No one is safe

Luis Rubio

“I am God”, the brand-new Attorney General told me. “This institution confers upon one enormous power to persecute or pardon.” Those are the words that I remember from a visit to the Attorney General’s Office some time ago and they did not seem surprising to me: the power of the Mexican government has no parallel in the civilized world; when a civil servant accumulates such power –faculties so vast as to unilaterally decide who lives or dies, who goes free or who goes to jail- civilization simply does not exist; we are all losers. In the era of the old system, many believed that the country was buttressed by strong institutions when, in reality, there was an authoritarian system that maintained discipline through mechanisms of control and loyalty that, in retrospect, typifies the enormous primitivism that characterizes Mexico’s polity.

The power evidenced by the then freshly minted Attorney General is nothing exceptional. From the most eminent public servant to the most modest of these, the entire country functions like this: all of the operators of all of the systems –ministers, attorneys general, inspectors, auditors- possess prodigious powers for pardoning or persecuting, each in their own space and circumstance. A citizen who makes a small home improvement –an additional room, remodeling- comes face to face with that excess of faculties in the person of the municipal inspector: attributions so massive that they can make the difference between “resolving” the matter in a few minutes or spending the rest of the citizen’s existence immersed in bureaucratic intricacies that would make Kafka the famous author of daily life in Mexico.

All Mexicans exist within that interlining of potential abuse. Anyone who has perused the newspapers in recent months knows that no one is safe: “Are open investigations being conducted against Marcelo Ebrard (a former Mexico City governor) in the capital’s Attorney General’s Office?”, the City’s Governor Miguel Ángel Mancera was asked: “We in Mexico City have no open inquest”, he responded. The phase is revealing: we do not have an inquest, but one can always be initiated; yet more important: I decide. It does not matter how powerful the functionary has been in the past, today he is subject to the whim and fancy that propitiates the immense bureaucratic power enjoyed by functionaries-in-turn. A few weeks ago, the victim was Manlio Fabio Beltrones, probably Mexico’s most accomplished and effective politician: no one is safe from the all-powerful one of the moment.

All depends on how the winds are blowing, not on adherence to or violation of the law. Examples are infinite and proliferate in all ambits; in some cases, perhaps the majority, the arbitrary powers relished by the authority-in-turn exists to advance the enrichment of the functionary; in others, the most visible of these, those attributions comprise the instrument by which those in power castigate, control or subordinate their enemies.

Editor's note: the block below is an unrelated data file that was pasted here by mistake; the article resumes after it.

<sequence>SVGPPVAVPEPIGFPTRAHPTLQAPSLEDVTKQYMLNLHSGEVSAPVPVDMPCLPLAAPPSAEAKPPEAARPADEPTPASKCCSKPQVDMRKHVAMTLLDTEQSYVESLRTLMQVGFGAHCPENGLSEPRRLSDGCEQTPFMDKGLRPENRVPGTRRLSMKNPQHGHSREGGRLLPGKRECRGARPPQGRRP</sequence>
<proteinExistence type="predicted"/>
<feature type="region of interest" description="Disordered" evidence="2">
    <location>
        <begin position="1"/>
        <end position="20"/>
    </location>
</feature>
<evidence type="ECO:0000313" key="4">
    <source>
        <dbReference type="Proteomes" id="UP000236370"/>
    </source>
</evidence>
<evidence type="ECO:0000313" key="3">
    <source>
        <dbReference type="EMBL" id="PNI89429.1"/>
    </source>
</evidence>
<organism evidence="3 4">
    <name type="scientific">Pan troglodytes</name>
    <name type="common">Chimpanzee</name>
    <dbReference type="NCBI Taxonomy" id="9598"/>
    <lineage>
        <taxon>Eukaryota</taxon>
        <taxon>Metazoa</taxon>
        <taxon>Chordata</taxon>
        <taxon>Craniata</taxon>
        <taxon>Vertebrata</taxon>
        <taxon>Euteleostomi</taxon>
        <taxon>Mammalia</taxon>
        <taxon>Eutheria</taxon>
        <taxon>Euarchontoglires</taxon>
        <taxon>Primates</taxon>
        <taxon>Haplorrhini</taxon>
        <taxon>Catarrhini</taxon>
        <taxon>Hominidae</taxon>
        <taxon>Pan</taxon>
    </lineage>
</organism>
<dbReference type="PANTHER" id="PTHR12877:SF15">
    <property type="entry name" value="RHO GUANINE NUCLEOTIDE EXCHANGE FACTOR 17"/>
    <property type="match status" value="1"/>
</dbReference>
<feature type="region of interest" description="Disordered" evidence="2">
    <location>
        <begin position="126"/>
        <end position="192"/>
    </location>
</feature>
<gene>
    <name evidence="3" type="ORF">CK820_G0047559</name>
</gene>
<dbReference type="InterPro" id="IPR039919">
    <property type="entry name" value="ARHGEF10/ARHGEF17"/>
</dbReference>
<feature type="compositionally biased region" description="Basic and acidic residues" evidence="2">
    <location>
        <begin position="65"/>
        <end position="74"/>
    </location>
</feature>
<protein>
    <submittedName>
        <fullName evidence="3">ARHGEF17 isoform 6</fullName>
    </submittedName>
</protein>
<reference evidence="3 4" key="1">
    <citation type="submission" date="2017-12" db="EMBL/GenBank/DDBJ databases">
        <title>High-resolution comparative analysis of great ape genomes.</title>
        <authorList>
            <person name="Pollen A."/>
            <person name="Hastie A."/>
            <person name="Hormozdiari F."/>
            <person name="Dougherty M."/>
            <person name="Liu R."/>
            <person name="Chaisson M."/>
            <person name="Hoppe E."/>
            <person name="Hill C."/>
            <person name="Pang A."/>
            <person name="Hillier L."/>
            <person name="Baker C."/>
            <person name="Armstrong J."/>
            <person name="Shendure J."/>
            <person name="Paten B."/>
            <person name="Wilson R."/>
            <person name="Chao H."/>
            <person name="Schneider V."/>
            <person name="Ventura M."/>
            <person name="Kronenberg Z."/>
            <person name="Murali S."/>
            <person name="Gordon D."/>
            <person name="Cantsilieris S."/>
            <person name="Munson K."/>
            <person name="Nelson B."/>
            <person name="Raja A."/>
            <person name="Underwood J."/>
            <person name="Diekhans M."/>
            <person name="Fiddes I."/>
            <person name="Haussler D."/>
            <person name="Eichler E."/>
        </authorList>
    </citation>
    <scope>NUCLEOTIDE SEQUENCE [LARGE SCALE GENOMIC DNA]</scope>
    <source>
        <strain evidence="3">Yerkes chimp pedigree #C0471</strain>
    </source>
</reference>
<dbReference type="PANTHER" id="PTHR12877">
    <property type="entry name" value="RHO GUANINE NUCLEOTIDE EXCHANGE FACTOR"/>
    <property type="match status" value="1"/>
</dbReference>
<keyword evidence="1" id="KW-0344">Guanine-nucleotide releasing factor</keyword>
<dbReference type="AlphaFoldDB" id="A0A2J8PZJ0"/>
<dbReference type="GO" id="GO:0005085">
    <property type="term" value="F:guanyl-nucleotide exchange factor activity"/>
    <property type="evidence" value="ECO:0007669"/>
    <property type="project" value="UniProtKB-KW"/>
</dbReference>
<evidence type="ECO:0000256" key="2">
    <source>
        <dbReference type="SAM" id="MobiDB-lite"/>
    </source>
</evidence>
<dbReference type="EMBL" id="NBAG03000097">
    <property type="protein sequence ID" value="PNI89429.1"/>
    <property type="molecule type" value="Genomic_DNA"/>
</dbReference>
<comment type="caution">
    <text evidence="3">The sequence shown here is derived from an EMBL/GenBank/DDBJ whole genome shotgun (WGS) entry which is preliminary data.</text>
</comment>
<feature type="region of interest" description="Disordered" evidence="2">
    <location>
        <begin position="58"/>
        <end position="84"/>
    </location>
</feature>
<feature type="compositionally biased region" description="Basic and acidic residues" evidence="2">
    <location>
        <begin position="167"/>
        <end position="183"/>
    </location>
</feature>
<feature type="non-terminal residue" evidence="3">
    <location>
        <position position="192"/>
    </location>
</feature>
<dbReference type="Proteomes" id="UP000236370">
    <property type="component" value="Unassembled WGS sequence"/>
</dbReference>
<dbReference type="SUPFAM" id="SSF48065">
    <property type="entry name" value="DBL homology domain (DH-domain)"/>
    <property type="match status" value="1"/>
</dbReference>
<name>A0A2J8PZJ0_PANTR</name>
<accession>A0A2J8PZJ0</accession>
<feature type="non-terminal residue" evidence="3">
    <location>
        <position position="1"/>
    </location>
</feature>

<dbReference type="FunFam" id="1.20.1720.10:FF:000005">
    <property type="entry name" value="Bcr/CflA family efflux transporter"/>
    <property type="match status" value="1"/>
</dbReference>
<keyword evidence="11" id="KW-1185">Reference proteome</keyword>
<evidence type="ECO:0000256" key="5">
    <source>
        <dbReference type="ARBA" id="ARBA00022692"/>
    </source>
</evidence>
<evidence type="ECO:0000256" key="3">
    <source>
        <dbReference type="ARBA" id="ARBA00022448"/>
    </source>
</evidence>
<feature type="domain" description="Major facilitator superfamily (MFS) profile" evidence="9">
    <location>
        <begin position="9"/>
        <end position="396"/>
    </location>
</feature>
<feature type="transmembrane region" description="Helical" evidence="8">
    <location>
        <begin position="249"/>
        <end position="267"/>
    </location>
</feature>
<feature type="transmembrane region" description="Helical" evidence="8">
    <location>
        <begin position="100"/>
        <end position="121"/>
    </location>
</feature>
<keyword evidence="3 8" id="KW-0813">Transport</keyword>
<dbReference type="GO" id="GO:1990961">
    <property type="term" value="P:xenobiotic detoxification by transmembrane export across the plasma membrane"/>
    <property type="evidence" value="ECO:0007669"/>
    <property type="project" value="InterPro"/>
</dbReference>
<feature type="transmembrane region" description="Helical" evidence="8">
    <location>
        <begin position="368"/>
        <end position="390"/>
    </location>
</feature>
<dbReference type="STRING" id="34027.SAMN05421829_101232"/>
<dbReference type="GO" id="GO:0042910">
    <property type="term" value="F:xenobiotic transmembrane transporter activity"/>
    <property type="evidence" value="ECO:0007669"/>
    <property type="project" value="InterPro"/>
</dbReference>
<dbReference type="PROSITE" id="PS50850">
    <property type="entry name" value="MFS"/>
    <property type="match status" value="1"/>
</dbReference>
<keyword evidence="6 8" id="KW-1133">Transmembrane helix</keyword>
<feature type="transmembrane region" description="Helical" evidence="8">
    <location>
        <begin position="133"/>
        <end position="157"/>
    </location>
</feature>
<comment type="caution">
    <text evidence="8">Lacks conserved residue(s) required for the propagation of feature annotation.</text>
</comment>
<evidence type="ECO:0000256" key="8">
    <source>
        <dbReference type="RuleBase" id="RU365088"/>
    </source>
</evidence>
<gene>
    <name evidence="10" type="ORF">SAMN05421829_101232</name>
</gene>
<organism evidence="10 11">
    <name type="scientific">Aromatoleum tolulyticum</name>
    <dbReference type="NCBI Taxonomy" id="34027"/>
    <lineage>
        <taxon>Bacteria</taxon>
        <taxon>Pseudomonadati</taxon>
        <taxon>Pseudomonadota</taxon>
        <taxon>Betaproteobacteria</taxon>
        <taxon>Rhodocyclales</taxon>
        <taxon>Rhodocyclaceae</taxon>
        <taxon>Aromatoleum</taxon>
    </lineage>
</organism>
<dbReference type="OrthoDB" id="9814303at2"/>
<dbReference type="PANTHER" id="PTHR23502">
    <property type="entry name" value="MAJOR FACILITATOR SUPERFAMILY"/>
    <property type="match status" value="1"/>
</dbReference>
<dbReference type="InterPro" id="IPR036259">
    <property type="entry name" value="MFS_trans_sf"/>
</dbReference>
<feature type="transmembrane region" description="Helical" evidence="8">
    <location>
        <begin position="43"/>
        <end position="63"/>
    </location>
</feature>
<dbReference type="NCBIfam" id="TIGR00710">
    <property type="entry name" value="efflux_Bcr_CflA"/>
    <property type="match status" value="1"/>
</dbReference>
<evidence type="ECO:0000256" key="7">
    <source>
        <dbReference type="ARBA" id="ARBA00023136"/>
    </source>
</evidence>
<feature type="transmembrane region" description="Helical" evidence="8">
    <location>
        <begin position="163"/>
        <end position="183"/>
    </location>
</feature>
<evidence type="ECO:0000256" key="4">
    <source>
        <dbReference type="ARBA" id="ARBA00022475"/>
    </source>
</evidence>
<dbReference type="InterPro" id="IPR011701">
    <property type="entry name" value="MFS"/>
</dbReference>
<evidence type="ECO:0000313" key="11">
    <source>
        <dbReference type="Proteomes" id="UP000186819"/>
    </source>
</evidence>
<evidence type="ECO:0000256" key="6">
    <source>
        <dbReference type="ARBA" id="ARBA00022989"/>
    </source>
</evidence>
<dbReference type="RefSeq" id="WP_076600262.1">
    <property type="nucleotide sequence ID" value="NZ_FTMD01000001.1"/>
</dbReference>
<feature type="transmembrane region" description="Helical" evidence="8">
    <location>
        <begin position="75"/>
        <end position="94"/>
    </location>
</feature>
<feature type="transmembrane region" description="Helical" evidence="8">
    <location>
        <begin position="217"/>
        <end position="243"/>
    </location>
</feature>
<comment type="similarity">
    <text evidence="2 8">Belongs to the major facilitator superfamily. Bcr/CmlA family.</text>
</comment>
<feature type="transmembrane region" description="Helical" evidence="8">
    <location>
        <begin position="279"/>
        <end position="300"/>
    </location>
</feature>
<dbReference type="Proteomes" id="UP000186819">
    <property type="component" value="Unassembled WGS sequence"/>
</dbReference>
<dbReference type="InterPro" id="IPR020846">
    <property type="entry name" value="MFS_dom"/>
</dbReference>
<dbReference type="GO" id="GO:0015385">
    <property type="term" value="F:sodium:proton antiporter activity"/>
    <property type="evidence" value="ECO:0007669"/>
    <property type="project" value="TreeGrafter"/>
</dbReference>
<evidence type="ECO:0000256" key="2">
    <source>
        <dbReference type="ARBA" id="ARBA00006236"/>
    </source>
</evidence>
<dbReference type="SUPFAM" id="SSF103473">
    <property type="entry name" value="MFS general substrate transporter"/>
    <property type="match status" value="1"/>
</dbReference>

The first case concerns municipal inspectors, who can permit or stop a construction work already underway, a nightclub or bar, a street or a restaurant. How long were the main traffic arteries under construction in the Condesa borough of Mexico City a few months ago as a means of amassing “donations” for the political campaign of the area’s delegate? What distinguishes that tactic from that of those who demand protection money from local businesses? Only the subsequent use of the money. Under the same rubric we find the Federal Commission of Electricity (CFE) inspectors, who come around to a house to count the number of light bulbs, but whose purpose is none other than to utilize their credentials to take a bribe, something not distinct from what transit police officers do on a daily basis. All have such broad powers to “persecute or pardon” that are nothing more than means of extortion.

If the previous examples explain part of the hatred that the citizenry has with respect to the authority, then the following illustrate the personal and political use of the State institutions: the businessman who is audited for supporting the wrong candidate or the politically incorrect cause; the candidate who is suddenly found to have links with “money laundering”, and thus finds his personal banking accounts, and those of his or her relatives, frozen, so that, once the election is over, a statement comes out declaring that “there is no accusation,” once the harm has been absolute.  The use of the State institutions -in this case the National Banking Commission, the Office of the Attorney General, the Bank of Mexico- for the personal ends of the powerful one of the moment.

If there is a measure of civilization or of primitivism, surely judicial persecution is found at the top of the list because it concerns freedom, the most basic human right. That power, manifest in distinct ways at every level and variety of authority, brings to light everything that Mexico is still to address and how far from reality the daily political rhetoric is found. The reality evidences a primeval country; the rhetoric attempts an inexistent concretion, and all of the functionaries and governors, without distinction of party, work the same way, when they are in power: power for personal and party ends, not for the development of the country.

The day that those excessive, arbitrary powers disappear, Mexico will begin to live the world of civilization, while in the meantime    those who aspire to remove those lusting after power do not perceive that, sooner or later, they themselves will be on the other side. No one is safe.